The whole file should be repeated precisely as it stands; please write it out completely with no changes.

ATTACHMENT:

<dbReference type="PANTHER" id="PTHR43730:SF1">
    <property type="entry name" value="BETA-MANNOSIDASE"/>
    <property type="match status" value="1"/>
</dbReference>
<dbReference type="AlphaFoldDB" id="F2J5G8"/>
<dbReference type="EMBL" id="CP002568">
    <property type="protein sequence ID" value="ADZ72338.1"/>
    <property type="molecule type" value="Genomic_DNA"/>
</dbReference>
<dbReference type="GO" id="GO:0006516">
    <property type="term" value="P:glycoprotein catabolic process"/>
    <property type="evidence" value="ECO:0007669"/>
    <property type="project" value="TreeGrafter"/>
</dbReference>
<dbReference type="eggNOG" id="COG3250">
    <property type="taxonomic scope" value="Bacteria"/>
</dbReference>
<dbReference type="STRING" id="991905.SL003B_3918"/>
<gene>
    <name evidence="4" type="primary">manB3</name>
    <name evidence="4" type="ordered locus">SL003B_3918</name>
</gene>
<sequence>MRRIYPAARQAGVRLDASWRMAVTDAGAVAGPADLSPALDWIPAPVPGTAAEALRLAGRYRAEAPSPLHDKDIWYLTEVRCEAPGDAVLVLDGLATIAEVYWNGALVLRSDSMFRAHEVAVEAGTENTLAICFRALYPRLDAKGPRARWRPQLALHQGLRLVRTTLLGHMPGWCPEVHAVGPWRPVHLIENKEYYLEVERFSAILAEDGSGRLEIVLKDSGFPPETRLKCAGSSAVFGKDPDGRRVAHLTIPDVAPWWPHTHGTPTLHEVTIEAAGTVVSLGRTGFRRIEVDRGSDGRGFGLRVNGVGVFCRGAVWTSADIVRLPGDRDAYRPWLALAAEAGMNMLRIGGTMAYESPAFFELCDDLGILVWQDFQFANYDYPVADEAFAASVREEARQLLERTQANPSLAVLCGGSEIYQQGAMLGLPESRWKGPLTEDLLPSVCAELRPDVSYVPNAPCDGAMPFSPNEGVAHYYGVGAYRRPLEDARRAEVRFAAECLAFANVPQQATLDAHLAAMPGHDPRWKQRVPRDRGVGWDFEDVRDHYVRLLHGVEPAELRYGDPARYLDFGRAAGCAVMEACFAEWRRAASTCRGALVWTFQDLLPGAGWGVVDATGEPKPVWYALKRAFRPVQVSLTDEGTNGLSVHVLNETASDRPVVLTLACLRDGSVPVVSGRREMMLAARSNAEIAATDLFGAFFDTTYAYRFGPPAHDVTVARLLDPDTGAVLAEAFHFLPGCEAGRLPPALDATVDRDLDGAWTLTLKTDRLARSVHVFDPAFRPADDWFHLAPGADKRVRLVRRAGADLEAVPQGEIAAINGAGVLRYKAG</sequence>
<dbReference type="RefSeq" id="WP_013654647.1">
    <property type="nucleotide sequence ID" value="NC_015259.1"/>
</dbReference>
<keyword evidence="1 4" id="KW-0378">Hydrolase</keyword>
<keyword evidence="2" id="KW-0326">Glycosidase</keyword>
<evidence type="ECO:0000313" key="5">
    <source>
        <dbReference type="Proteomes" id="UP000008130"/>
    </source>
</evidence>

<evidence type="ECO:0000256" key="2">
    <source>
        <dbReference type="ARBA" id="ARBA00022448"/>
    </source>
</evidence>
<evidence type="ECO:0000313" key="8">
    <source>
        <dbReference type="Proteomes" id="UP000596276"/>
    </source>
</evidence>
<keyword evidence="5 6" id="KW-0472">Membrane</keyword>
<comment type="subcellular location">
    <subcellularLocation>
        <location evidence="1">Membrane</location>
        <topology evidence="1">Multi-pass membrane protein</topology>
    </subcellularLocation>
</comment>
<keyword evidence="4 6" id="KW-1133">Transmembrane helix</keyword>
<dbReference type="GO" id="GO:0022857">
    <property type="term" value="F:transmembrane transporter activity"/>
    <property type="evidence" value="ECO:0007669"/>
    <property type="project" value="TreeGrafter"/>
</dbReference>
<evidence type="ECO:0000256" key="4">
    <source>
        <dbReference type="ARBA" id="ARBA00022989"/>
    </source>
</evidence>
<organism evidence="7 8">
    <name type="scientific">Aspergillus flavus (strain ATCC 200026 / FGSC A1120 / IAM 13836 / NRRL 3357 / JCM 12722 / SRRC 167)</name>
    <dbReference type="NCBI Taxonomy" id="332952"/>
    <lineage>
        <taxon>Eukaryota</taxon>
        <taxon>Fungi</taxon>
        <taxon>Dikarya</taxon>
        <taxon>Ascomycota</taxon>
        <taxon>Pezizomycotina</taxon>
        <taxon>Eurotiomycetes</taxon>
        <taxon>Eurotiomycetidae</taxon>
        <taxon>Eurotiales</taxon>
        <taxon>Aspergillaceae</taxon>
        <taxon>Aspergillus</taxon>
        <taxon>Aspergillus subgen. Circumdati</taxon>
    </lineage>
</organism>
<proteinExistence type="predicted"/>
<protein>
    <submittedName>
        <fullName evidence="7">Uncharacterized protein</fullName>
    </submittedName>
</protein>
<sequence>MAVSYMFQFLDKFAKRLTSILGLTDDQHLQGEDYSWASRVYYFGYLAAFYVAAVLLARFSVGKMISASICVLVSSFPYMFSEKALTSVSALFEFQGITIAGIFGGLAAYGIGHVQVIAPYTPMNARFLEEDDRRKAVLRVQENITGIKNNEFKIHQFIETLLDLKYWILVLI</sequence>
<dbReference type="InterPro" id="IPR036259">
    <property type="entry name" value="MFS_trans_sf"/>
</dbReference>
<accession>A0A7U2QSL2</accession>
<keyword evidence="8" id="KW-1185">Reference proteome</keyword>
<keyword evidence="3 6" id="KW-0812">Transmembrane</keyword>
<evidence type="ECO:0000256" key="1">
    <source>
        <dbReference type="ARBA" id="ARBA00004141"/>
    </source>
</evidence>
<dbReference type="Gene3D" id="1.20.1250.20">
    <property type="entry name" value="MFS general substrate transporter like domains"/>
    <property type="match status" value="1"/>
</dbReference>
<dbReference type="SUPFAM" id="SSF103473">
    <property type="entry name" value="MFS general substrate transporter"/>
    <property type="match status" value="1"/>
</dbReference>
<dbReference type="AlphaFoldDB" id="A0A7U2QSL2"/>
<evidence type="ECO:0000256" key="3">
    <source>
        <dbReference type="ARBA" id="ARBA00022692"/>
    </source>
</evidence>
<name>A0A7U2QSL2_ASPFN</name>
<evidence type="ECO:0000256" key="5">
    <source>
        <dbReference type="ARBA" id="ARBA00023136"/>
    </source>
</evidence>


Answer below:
<dbReference type="PANTHER" id="PTHR43730:SF1">
    <property type="entry name" value="BETA-MANNOSIDASE"/>
    <property type="match status" value="1"/>
</dbReference>
<dbReference type="AlphaFoldDB" id="F2J5G8"/>
<dbReference type="EMBL" id="CP002568">
    <property type="protein sequence ID" value="ADZ72338.1"/>
    <property type="molecule type" value="Genomic_DNA"/>
</dbReference>
<dbReference type="GO" id="GO:0006516">
    <property type="term" value="P:glycoprotein catabolic process"/>
    <property type="evidence" value="ECO:0007669"/>
    <property type="project" value="TreeGrafter"/>
</dbReference>
<dbReference type="eggNOG" id="COG3250">
    <property type="taxonomic scope" value="Bacteria"/>
</dbReference>
<dbReference type="STRING" id="991905.SL003B_3918"/>
<gene>
    <name evidence="4" type="primary">manB3</name>
    <name evidence="4" type="ordered locus">SL003B_3918</name>
</gene>
<sequence>MRRIYPAARQAGVRLDASWRMAVTDAGAVAGPADLSPALDWIPAPVPGTAAEALRLAGRYRAEAPSPLHDKDIWYLTEVRCEAPGDAVLVLDGLATIAEVYWNGALVLRSDSMFRAHEVAVEAGTENTLAICFRALYPRLDAKGPRARWRPQLALHQGLRLVRTTLLGHMPGWCPEVHAVGPWRPVHLIENKEYYLEVERFSAILAEDGSGRLEIVLKDSGFPPETRLKCAGSSAVFGKDPDGRRVAHLTIPDVAPWWPHTHGTPTLHEVTIEAAGTVVSLGRTGFRRIEVDRGSDGRGFGLRVNGVGVFCRGAVWTSADIVRLPGDRDAYRPWLALAAEAGMNMLRIGGTMAYESPAFFELCDDLGILVWQDFQFANYDYPVADEAFAASVREEARQLLERTQANPSLAVLCGGSEIYQQGAMLGLPESRWKGPLTEDLLPSVCAELRPDVSYVPNAPCDGAMPFSPNEGVAHYYGVGAYRRPLEDARRAEVRFAAECLAFANVPQQATLDAHLAAMPGHDPRWKQRVPRDRGVGWDFEDVRDHYVRLLHGVEPAELRYGDPARYLDFGRAAGCAVMEACFAEWRRAASTCRGALVWTFQDLLPGAGWGVVDATGEPKPVWYALKRAFRPVQVSLTDEGTNGLSVHVLNETASDRPVVLTLACLRDGSVPVVSGRREMMLAARSNAEIAATDLFGAFFDTTYAYRFGPPAHDVTVARLLDPDTGAVLAEAFHFLPGCEAGRLPPALDATVDRDLDGAWTLTLKTDRLARSVHVFDPAFRPADDWFHLAPGADKRVRLVRRAGADLEAVPQGEIAAINGAGVLRYKAG</sequence>
<dbReference type="RefSeq" id="WP_013654647.1">
    <property type="nucleotide sequence ID" value="NC_015259.1"/>
</dbReference>
<keyword evidence="1 4" id="KW-0378">Hydrolase</keyword>
<keyword evidence="2" id="KW-0326">Glycosidase</keyword>
<evidence type="ECO:0000313" key="5">
    <source>
        <dbReference type="Proteomes" id="UP000008130"/>
    </source>
</evidence>

<evidence type="ECO:0000256" key="2">
    <source>
        <dbReference type="ARBA" id="ARBA00022448"/>
    </source>
</evidence>
<evidence type="ECO:0000313" key="8">
    <source>
        <dbReference type="Proteomes" id="UP000596276"/>
    </source>
</evidence>
<keyword evidence="5 6" id="KW-0472">Membrane</keyword>
<comment type="subcellular location">
    <subcellularLocation>
        <location evidence="1">Membrane</location>
        <topology evidence="1">Multi-pass membrane protein</topology>
    </subcellularLocation>
</comment>
<keyword evidence="4 6" id="KW-1133">Transmembrane helix</keyword>
<dbReference type="GO" id="GO:0022857">
    <property type="term" value="F:transmembrane transporter activity"/>
    <property type="evidence" value="ECO:0007669"/>
    <property type="project" value="TreeGrafter"/>
</dbReference>
<evidence type="ECO:0000256" key="4">
    <source>
        <dbReference type="ARBA" id="ARBA00022989"/>
    </source>
</evidence>
<organism evidence="7 8">
    <name type="scientific">Aspergillus flavus (strain ATCC 200026 / FGSC A1120 / IAM 13836 / NRRL 3357 / JCM 12722 / SRRC 167)</name>
    <dbReference type="NCBI Taxonomy" id="332952"/>
    <lineage>
        <taxon>Eukaryota</taxon>
        <taxon>Fungi</taxon>
        <taxon>Dikarya</taxon>
        <taxon>Ascomycota</taxon>
        <taxon>Pezizomycotina</taxon>
        <taxon>Eurotiomycetes</taxon>
        <taxon>Eurotiomycetidae</taxon>
        <taxon>Eurotiales</taxon>
        <taxon>Aspergillaceae</taxon>
        <taxon>Aspergillus</taxon>
        <taxon>Aspergillus subgen. Circumdati</taxon>
    </lineage>
</organism>
<proteinExistence type="predicted"/>
<protein>
    <submittedName>
        <fullName evidence="7">Uncharacterized protein</fullName>
    </submittedName>
</protein>
<sequence>MAVSYMFQFLDKFAKRLTSILGLTDDQHLQGEDYSWASRVYYFGYLAAFYVAAVLLARFSVGKMISASICVLVSSFPYMFSEKALTSVSALFEFQGITIAGIFGGLAAYGIGHVQVIAPYTPMNARFLEEDDRRKAVLRVQENITGIKNNEFKIHQFIETLLDLKYWILVLI</sequence>
<dbReference type="InterPro" id="IPR036259">
    <property type="entry name" value="MFS_trans_sf"/>
</dbReference>
<accession>A0A7U2QSL2</accession>
<keyword evidence="8" id="KW-1185">Reference proteome</keyword>
<keyword evidence="3 6" id="KW-0812">Transmembrane</keyword>
<evidence type="ECO:0000256" key="1">
    <source>
        <dbReference type="ARBA" id="ARBA00004141"/>
    </source>
</evidence>
<dbReference type="Gene3D" id="1.20.1250.20">
    <property type="entry name" value="MFS general substrate transporter like domains"/>
    <property type="match status" value="1"/>
</dbReference>
<dbReference type="SUPFAM" id="SSF103473">
    <property type="entry name" value="MFS general substrate transporter"/>
    <property type="match status" value="1"/>
</dbReference>
<dbReference type="AlphaFoldDB" id="A0A7U2QSL2"/>
<evidence type="ECO:0000256" key="3">
    <source>
        <dbReference type="ARBA" id="ARBA00022692"/>
    </source>
</evidence>
<name>A0A7U2QSL2_ASPFN</name>
<evidence type="ECO:0000256" key="5">
    <source>
        <dbReference type="ARBA" id="ARBA00023136"/>
    </source>
</evidence>